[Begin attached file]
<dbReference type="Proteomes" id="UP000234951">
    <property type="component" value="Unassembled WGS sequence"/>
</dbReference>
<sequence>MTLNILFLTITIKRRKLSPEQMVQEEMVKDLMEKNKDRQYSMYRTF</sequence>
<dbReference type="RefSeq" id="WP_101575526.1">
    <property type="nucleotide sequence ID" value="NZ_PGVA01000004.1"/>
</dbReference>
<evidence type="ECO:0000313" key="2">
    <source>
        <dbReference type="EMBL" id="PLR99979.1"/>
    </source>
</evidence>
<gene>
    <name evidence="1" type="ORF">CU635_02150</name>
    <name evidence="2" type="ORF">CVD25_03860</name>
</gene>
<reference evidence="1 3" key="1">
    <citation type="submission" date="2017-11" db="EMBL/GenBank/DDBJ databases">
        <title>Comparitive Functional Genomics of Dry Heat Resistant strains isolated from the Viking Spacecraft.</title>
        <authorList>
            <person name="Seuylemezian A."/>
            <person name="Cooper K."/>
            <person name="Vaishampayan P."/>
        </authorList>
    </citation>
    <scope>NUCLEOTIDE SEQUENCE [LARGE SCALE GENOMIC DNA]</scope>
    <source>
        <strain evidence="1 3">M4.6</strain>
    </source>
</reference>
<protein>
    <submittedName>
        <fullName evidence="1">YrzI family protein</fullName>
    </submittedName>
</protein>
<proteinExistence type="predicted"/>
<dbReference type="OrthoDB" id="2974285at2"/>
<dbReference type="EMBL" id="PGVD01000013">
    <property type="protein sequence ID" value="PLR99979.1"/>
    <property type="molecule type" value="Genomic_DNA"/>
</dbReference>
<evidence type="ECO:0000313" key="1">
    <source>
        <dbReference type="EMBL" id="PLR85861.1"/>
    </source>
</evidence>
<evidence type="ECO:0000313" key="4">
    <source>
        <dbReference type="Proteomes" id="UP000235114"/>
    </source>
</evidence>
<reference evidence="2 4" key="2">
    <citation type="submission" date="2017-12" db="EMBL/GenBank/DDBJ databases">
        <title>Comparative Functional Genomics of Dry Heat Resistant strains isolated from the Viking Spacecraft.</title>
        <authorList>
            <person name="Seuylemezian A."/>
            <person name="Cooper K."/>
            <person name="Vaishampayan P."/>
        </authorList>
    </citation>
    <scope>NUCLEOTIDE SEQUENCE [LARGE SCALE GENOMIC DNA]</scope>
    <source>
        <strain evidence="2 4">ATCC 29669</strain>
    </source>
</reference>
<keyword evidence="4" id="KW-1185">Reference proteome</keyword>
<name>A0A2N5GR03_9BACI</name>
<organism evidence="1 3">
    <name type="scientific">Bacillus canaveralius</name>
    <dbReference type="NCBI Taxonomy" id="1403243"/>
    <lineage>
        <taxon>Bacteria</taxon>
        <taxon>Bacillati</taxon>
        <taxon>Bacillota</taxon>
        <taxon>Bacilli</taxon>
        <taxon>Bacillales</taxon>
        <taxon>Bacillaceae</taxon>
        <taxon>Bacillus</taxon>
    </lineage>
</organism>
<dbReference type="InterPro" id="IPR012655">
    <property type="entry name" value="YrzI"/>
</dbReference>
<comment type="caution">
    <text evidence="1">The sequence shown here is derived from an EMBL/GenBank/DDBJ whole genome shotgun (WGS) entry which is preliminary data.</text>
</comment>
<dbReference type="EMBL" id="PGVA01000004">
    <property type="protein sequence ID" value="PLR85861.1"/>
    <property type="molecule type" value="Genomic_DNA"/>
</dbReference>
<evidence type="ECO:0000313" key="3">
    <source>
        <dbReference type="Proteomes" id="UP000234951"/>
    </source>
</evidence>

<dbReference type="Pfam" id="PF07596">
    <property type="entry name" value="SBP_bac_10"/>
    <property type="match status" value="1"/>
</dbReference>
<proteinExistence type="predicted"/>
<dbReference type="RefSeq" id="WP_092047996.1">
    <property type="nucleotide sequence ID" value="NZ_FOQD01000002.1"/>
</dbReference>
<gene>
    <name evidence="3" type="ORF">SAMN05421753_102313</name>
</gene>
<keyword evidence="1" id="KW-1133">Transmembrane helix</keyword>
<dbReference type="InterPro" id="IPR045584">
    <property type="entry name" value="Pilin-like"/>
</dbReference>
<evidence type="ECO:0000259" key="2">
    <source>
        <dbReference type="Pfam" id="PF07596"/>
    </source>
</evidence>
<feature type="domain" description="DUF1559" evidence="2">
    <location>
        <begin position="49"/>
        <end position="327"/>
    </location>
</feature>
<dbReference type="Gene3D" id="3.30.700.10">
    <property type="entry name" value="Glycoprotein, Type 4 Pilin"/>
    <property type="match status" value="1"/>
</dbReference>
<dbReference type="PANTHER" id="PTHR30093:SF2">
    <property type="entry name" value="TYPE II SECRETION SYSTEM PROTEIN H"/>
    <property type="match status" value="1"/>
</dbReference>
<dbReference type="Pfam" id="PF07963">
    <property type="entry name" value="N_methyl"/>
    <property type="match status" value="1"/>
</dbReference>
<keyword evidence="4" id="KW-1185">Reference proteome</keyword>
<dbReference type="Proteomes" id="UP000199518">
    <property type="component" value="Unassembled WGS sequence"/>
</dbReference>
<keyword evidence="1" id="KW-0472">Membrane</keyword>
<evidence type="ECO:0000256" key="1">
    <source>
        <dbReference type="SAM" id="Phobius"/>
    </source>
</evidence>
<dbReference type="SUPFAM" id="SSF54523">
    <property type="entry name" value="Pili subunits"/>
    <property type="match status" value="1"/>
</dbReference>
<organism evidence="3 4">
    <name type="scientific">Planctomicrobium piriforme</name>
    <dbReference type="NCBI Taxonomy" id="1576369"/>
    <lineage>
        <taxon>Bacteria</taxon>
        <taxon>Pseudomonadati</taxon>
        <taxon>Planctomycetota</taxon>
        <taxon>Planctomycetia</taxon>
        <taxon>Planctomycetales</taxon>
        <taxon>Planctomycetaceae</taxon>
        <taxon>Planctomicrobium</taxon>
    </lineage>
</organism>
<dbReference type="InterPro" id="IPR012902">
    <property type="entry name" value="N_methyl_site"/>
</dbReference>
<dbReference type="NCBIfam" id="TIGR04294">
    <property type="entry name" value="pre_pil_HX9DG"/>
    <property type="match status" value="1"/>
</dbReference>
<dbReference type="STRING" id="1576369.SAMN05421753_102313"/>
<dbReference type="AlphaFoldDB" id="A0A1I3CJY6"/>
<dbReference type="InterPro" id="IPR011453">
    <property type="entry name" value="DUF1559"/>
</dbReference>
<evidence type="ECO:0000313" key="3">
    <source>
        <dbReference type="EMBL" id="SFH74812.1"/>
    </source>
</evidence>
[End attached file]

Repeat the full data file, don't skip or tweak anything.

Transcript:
<dbReference type="Proteomes" id="UP000234951">
    <property type="component" value="Unassembled WGS sequence"/>
</dbReference>
<sequence>MTLNILFLTITIKRRKLSPEQMVQEEMVKDLMEKNKDRQYSMYRTF</sequence>
<dbReference type="RefSeq" id="WP_101575526.1">
    <property type="nucleotide sequence ID" value="NZ_PGVA01000004.1"/>
</dbReference>
<evidence type="ECO:0000313" key="2">
    <source>
        <dbReference type="EMBL" id="PLR99979.1"/>
    </source>
</evidence>
<gene>
    <name evidence="1" type="ORF">CU635_02150</name>
    <name evidence="2" type="ORF">CVD25_03860</name>
</gene>
<reference evidence="1 3" key="1">
    <citation type="submission" date="2017-11" db="EMBL/GenBank/DDBJ databases">
        <title>Comparitive Functional Genomics of Dry Heat Resistant strains isolated from the Viking Spacecraft.</title>
        <authorList>
            <person name="Seuylemezian A."/>
            <person name="Cooper K."/>
            <person name="Vaishampayan P."/>
        </authorList>
    </citation>
    <scope>NUCLEOTIDE SEQUENCE [LARGE SCALE GENOMIC DNA]</scope>
    <source>
        <strain evidence="1 3">M4.6</strain>
    </source>
</reference>
<protein>
    <submittedName>
        <fullName evidence="1">YrzI family protein</fullName>
    </submittedName>
</protein>
<proteinExistence type="predicted"/>
<dbReference type="OrthoDB" id="2974285at2"/>
<dbReference type="EMBL" id="PGVD01000013">
    <property type="protein sequence ID" value="PLR99979.1"/>
    <property type="molecule type" value="Genomic_DNA"/>
</dbReference>
<evidence type="ECO:0000313" key="1">
    <source>
        <dbReference type="EMBL" id="PLR85861.1"/>
    </source>
</evidence>
<evidence type="ECO:0000313" key="4">
    <source>
        <dbReference type="Proteomes" id="UP000235114"/>
    </source>
</evidence>
<reference evidence="2 4" key="2">
    <citation type="submission" date="2017-12" db="EMBL/GenBank/DDBJ databases">
        <title>Comparative Functional Genomics of Dry Heat Resistant strains isolated from the Viking Spacecraft.</title>
        <authorList>
            <person name="Seuylemezian A."/>
            <person name="Cooper K."/>
            <person name="Vaishampayan P."/>
        </authorList>
    </citation>
    <scope>NUCLEOTIDE SEQUENCE [LARGE SCALE GENOMIC DNA]</scope>
    <source>
        <strain evidence="2 4">ATCC 29669</strain>
    </source>
</reference>
<keyword evidence="4" id="KW-1185">Reference proteome</keyword>
<name>A0A2N5GR03_9BACI</name>
<organism evidence="1 3">
    <name type="scientific">Bacillus canaveralius</name>
    <dbReference type="NCBI Taxonomy" id="1403243"/>
    <lineage>
        <taxon>Bacteria</taxon>
        <taxon>Bacillati</taxon>
        <taxon>Bacillota</taxon>
        <taxon>Bacilli</taxon>
        <taxon>Bacillales</taxon>
        <taxon>Bacillaceae</taxon>
        <taxon>Bacillus</taxon>
    </lineage>
</organism>
<dbReference type="InterPro" id="IPR012655">
    <property type="entry name" value="YrzI"/>
</dbReference>
<comment type="caution">
    <text evidence="1">The sequence shown here is derived from an EMBL/GenBank/DDBJ whole genome shotgun (WGS) entry which is preliminary data.</text>
</comment>
<dbReference type="EMBL" id="PGVA01000004">
    <property type="protein sequence ID" value="PLR85861.1"/>
    <property type="molecule type" value="Genomic_DNA"/>
</dbReference>
<evidence type="ECO:0000313" key="3">
    <source>
        <dbReference type="Proteomes" id="UP000234951"/>
    </source>
</evidence>

<dbReference type="Pfam" id="PF07596">
    <property type="entry name" value="SBP_bac_10"/>
    <property type="match status" value="1"/>
</dbReference>
<proteinExistence type="predicted"/>
<dbReference type="RefSeq" id="WP_092047996.1">
    <property type="nucleotide sequence ID" value="NZ_FOQD01000002.1"/>
</dbReference>
<gene>
    <name evidence="3" type="ORF">SAMN05421753_102313</name>
</gene>
<keyword evidence="1" id="KW-1133">Transmembrane helix</keyword>
<dbReference type="InterPro" id="IPR045584">
    <property type="entry name" value="Pilin-like"/>
</dbReference>
<evidence type="ECO:0000259" key="2">
    <source>
        <dbReference type="Pfam" id="PF07596"/>
    </source>
</evidence>
<feature type="domain" description="DUF1559" evidence="2">
    <location>
        <begin position="49"/>
        <end position="327"/>
    </location>
</feature>
<dbReference type="Gene3D" id="3.30.700.10">
    <property type="entry name" value="Glycoprotein, Type 4 Pilin"/>
    <property type="match status" value="1"/>
</dbReference>
<dbReference type="PANTHER" id="PTHR30093:SF2">
    <property type="entry name" value="TYPE II SECRETION SYSTEM PROTEIN H"/>
    <property type="match status" value="1"/>
</dbReference>
<dbReference type="Pfam" id="PF07963">
    <property type="entry name" value="N_methyl"/>
    <property type="match status" value="1"/>
</dbReference>
<keyword evidence="4" id="KW-1185">Reference proteome</keyword>
<dbReference type="Proteomes" id="UP000199518">
    <property type="component" value="Unassembled WGS sequence"/>
</dbReference>
<keyword evidence="1" id="KW-0472">Membrane</keyword>
<evidence type="ECO:0000256" key="1">
    <source>
        <dbReference type="SAM" id="Phobius"/>
    </source>
</evidence>
<dbReference type="SUPFAM" id="SSF54523">
    <property type="entry name" value="Pili subunits"/>
    <property type="match status" value="1"/>
</dbReference>
<organism evidence="3 4">
    <name type="scientific">Planctomicrobium piriforme</name>
    <dbReference type="NCBI Taxonomy" id="1576369"/>
    <lineage>
        <taxon>Bacteria</taxon>
        <taxon>Pseudomonadati</taxon>
        <taxon>Planctomycetota</taxon>
        <taxon>Planctomycetia</taxon>
        <taxon>Planctomycetales</taxon>
        <taxon>Planctomycetaceae</taxon>
        <taxon>Planctomicrobium</taxon>
    </lineage>
</organism>
<dbReference type="InterPro" id="IPR012902">
    <property type="entry name" value="N_methyl_site"/>
</dbReference>
<dbReference type="NCBIfam" id="TIGR04294">
    <property type="entry name" value="pre_pil_HX9DG"/>
    <property type="match status" value="1"/>
</dbReference>
<dbReference type="STRING" id="1576369.SAMN05421753_102313"/>
<dbReference type="AlphaFoldDB" id="A0A1I3CJY6"/>
<dbReference type="InterPro" id="IPR011453">
    <property type="entry name" value="DUF1559"/>
</dbReference>
<evidence type="ECO:0000313" key="3">
    <source>
        <dbReference type="EMBL" id="SFH74812.1"/>
    </source>
</evidence>